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When Paul arrived in Thessalonica (northern Greece) he went straight to the local synagogue and “reasoned with them from the Scriptures” each Sabbath for three weeks (Acts 17:2). The result was staggering. Many of the Jews whom he reasoned with were persuaded to convert to Christianity. This tells us that being religious is not what brings reconciliation with God after all (God is not a Universalist). In between the Sabbaths he shared with the local Greeks, and, “a great many of the devout Greeks and not a few of the leading women” were also converted to Christianity (Acts 17:4). Being a good pagan is not grounds for automatic entrance into God’s eternal kingdom either (God is not an Inclusivist). In fact, so many people converted to Christianity in the three weeks that Paul was there, that the existing religious authorities felt so threatened that they instigated a riot to have Paul and some of these converts expelled from their city (Acts 17:5-8). But what is even more remarkable is that in those three weeks Paul established the Thessalonian church! This fledgeling congregation of new Christians had taken their first steps into the light of God’s salvation for them. But, there was something lacking that even the greatest apostle couldn’t give them in the three short weeks he had with them, and perhaps it’s missing in your life as well.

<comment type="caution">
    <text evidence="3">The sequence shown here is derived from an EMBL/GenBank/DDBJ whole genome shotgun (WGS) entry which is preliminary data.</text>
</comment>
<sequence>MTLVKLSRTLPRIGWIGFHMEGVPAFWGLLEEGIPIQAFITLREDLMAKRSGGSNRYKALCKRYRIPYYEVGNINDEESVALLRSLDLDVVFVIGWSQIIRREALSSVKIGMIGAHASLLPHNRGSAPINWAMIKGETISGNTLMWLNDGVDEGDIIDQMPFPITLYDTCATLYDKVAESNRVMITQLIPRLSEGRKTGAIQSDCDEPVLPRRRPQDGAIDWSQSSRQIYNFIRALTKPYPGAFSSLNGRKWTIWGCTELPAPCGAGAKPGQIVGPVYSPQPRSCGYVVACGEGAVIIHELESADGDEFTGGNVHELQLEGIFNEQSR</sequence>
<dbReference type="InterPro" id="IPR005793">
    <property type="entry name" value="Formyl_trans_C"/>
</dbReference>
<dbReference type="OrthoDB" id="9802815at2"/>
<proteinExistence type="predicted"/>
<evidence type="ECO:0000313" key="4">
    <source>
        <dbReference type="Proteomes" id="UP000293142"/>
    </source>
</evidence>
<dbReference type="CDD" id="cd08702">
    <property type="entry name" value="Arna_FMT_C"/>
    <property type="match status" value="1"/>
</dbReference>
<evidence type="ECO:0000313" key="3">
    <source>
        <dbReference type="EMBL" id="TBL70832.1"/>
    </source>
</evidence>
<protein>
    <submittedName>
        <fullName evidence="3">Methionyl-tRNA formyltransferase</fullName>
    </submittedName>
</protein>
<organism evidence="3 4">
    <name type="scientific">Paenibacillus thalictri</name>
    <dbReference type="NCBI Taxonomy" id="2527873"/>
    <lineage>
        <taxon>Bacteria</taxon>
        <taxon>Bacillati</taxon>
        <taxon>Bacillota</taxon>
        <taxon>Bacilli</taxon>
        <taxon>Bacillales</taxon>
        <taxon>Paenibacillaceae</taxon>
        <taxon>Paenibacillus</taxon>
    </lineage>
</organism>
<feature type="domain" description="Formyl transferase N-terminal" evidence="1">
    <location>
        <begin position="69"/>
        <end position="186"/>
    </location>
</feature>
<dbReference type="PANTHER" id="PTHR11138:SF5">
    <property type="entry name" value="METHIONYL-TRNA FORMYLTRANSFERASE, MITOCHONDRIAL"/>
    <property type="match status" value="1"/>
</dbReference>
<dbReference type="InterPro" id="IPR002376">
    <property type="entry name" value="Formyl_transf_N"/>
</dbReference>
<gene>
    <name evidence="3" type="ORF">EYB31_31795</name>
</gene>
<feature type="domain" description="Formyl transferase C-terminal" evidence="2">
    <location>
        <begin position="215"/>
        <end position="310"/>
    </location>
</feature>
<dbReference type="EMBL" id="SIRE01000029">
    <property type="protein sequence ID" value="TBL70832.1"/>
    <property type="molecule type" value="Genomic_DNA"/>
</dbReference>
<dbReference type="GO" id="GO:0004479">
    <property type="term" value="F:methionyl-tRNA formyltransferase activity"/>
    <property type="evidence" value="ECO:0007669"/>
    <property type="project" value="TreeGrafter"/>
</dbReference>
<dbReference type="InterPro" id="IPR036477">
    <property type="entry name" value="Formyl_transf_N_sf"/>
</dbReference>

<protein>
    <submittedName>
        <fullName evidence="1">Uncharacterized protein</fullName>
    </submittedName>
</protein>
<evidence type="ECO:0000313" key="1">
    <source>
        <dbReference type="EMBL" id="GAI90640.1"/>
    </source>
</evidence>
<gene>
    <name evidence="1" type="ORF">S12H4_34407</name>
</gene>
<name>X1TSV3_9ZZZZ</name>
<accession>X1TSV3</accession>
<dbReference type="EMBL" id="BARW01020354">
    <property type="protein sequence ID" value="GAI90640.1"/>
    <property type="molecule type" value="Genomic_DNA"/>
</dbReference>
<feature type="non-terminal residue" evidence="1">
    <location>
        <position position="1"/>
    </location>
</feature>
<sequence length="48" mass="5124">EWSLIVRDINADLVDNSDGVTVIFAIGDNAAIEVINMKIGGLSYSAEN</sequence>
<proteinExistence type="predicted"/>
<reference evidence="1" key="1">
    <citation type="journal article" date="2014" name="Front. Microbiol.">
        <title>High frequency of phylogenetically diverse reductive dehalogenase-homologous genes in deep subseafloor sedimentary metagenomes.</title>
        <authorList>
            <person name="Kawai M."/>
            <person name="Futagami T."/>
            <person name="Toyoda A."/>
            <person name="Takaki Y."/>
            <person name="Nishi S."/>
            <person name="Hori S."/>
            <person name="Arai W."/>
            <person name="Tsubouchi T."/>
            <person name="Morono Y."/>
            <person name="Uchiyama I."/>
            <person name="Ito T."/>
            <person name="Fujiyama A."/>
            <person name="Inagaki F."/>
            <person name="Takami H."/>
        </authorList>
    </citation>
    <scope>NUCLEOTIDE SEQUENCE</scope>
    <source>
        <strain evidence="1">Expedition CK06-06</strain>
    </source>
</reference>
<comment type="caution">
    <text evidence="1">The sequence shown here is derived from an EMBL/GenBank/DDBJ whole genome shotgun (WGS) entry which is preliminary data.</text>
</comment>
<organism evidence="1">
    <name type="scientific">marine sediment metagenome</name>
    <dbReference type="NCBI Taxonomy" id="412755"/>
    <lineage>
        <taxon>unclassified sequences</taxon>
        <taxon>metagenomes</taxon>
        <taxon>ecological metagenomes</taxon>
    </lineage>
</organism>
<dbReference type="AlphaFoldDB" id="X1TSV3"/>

For what thanksgiving can we return to God for you, for all the joy that we feel for your sake before our God, as we pray most earnestly night and day that we may see you face to face and supply what is lacking in your faith?
First Thessalonians 3:9-10



I wonder why the apostle Paul thought it necessary to see the Thessalonians again “face to face” to supply what was lacking their faith? Couldn’t he have just written to them with a step by step guide for completing their faith in Christ? It seems that God has ordained that certain spiritual qualities necessary for establishing a believer’s “heart as blameless in holiness” (1Thess. 3:12) can only be imparted face to face.

If you’ve ever been misunderstood over some digital communication you’ve had with another person, you might appreciate why God has ordained that authentic spiritual growth can only happen face to face. How often have you responded with a text message, or an instant message, and someone has completely misread what you intended? This is why we encourage people to not use email or text messaging to communicate something important. It also explains why God has ordained the preaching of His Word face to face as the primary focus of our weekly worship together.